Gambia executes nine inmates

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iol news pic gambia president REUTERS Gambia's President Yahya Jammeh. REUTERS/Joe Penney

Dakar/Banjul - Nine people have been executed in Gambia, days after President Yahya Jammeh pledged to purge death row of its inmates by the end of September, the rights group Amnesty International said Friday.

The group said that credible reports suggested that the nine prisoners -including one woman and several Senegalese nationals - were taken from their cells and executed late Thursday. Some of those killed had been convicted of treason by the authoritarian state.

“The decision of the Gambian president ... to execute nine prisoners after more than a quarter of a century without execution would be a giant leap backwards,” said Paule Rigaud, Amnesty's deputy director for Africa.

“If confirmed, the reported executions would bring the Gambia back into the minority of countries which are still executing,” Rigaud said.

Gambian civil society groups and the African Union have called for eccentric leader Jammeh to take back remarks he made during a speech to mark the Muslim festival of Eid al Fitr last week. He called for all 47 inmates on death row to be executed within weeks.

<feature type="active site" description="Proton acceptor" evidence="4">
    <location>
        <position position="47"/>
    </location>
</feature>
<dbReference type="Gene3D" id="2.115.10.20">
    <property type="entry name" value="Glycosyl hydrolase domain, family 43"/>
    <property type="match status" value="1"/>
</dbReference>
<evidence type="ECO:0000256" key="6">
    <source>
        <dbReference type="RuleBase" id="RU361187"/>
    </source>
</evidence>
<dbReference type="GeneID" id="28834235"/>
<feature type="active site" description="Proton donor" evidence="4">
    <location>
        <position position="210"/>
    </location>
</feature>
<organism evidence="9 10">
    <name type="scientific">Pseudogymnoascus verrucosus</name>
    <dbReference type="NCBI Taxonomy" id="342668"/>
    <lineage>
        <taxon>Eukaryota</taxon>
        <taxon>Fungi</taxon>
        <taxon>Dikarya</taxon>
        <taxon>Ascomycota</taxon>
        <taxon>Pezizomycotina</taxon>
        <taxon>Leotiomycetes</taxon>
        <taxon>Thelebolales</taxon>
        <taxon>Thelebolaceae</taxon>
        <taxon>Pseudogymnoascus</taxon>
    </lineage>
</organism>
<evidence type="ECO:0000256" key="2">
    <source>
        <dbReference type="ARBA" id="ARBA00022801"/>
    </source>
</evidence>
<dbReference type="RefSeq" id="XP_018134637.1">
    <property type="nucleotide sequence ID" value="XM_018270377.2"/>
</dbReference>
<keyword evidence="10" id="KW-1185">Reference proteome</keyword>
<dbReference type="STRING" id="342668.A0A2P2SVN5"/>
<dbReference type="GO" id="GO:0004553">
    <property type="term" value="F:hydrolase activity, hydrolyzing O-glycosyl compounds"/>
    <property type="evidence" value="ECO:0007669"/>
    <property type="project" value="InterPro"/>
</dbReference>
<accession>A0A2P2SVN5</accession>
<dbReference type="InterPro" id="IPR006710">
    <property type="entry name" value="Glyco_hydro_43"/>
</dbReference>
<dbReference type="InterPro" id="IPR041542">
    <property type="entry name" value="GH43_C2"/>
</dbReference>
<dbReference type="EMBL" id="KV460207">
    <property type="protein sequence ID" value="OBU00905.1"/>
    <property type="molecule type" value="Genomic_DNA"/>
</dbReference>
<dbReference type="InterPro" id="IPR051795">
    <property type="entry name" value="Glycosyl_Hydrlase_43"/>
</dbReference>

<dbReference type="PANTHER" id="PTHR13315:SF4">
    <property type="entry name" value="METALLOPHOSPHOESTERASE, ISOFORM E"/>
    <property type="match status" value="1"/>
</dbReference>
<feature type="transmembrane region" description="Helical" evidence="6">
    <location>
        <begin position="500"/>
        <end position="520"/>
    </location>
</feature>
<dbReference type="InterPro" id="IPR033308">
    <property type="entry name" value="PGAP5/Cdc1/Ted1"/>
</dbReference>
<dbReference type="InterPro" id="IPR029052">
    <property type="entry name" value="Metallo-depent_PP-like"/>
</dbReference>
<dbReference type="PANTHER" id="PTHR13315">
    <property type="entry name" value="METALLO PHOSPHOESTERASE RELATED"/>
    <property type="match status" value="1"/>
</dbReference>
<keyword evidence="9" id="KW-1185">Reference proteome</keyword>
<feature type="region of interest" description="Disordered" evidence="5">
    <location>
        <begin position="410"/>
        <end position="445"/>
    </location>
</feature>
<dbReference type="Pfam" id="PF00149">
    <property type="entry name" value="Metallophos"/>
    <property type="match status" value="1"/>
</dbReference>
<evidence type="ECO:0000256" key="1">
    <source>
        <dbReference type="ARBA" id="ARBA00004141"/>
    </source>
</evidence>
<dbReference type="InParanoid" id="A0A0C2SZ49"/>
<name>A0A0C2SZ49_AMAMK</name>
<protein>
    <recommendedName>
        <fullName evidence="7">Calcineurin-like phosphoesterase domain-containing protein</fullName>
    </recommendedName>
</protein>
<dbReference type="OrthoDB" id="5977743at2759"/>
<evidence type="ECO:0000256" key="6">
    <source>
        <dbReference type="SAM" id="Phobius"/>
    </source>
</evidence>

“Mr Jammeh's remarks, though not new, are shocking, troubling, distressing and to do not augur well for the already deteriorating human rights standards of the Gambia,” said Banka Manneh, chairman of the Civil Society Associations of Gambia (CSAG).

Manneh said many of those on death row were political prisoners who had unfair trials. As of Thursday, the condemned block included an elderly 84-year-old, eight prisoners with mental health issues and eight foreign nationals.

“Given that the Gambia government uses the death penalty and other harsh sentences as a tool to silence political dissent and opposition, CSAG believes that any execution is a further indicator of the brutality with which President Jammeh's regime is bent on crushing political dissent,” Manneh said.

The leader has also come under fire in recent months for his controversial herbal HIV “cure,” for which patients must stop antiretroviral treatment.

Although the death penalty is legal in the tiny West African country that is popular with British and German tourists, no inmate had been put to death since 1985 before Thursday's reported executions. - Sapa-dpa



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